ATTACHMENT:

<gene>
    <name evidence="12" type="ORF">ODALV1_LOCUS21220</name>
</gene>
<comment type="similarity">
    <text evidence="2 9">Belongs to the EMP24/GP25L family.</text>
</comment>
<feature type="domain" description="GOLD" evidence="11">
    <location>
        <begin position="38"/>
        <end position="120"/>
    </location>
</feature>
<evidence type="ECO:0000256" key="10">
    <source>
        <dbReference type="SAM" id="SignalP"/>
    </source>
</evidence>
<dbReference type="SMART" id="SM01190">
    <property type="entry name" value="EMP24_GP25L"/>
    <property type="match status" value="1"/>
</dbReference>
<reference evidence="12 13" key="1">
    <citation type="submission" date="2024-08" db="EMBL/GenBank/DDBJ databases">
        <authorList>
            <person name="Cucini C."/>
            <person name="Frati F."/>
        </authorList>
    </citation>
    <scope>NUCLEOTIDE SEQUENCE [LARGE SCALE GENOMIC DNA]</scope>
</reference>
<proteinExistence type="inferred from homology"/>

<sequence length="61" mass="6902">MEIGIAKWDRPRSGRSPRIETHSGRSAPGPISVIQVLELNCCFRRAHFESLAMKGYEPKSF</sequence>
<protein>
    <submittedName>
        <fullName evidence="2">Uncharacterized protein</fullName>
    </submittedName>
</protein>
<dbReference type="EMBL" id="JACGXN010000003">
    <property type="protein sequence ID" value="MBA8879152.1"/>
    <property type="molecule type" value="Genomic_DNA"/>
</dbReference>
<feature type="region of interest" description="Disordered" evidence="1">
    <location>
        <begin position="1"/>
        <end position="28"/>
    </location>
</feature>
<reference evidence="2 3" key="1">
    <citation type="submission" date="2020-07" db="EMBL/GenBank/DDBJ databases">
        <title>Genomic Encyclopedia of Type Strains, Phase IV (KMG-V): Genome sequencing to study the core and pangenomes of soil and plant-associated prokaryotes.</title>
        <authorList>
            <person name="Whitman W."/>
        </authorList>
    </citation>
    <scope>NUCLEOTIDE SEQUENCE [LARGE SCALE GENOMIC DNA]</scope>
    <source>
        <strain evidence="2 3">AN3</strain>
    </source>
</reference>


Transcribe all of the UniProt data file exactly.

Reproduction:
<gene>
    <name evidence="12" type="ORF">ODALV1_LOCUS21220</name>
</gene>
<comment type="similarity">
    <text evidence="2 9">Belongs to the EMP24/GP25L family.</text>
</comment>
<feature type="domain" description="GOLD" evidence="11">
    <location>
        <begin position="38"/>
        <end position="120"/>
    </location>
</feature>
<evidence type="ECO:0000256" key="10">
    <source>
        <dbReference type="SAM" id="SignalP"/>
    </source>
</evidence>
<dbReference type="SMART" id="SM01190">
    <property type="entry name" value="EMP24_GP25L"/>
    <property type="match status" value="1"/>
</dbReference>
<reference evidence="12 13" key="1">
    <citation type="submission" date="2024-08" db="EMBL/GenBank/DDBJ databases">
        <authorList>
            <person name="Cucini C."/>
            <person name="Frati F."/>
        </authorList>
    </citation>
    <scope>NUCLEOTIDE SEQUENCE [LARGE SCALE GENOMIC DNA]</scope>
</reference>
<proteinExistence type="inferred from homology"/>

<sequence length="61" mass="6902">MEIGIAKWDRPRSGRSPRIETHSGRSAPGPISVIQVLELNCCFRRAHFESLAMKGYEPKSF</sequence>
<protein>
    <submittedName>
        <fullName evidence="2">Uncharacterized protein</fullName>
    </submittedName>
</protein>
<dbReference type="EMBL" id="JACGXN010000003">
    <property type="protein sequence ID" value="MBA8879152.1"/>
    <property type="molecule type" value="Genomic_DNA"/>
</dbReference>
<feature type="region of interest" description="Disordered" evidence="1">
    <location>
        <begin position="1"/>
        <end position="28"/>
    </location>
</feature>
<reference evidence="2 3" key="1">
    <citation type="submission" date="2020-07" db="EMBL/GenBank/DDBJ databases">
        <title>Genomic Encyclopedia of Type Strains, Phase IV (KMG-V): Genome sequencing to study the core and pangenomes of soil and plant-associated prokaryotes.</title>
        <authorList>
            <person name="Whitman W."/>
        </authorList>
    </citation>
    <scope>NUCLEOTIDE SEQUENCE [LARGE SCALE GENOMIC DNA]</scope>
    <source>
        <strain evidence="2 3">AN3</strain>
    </source>
</reference>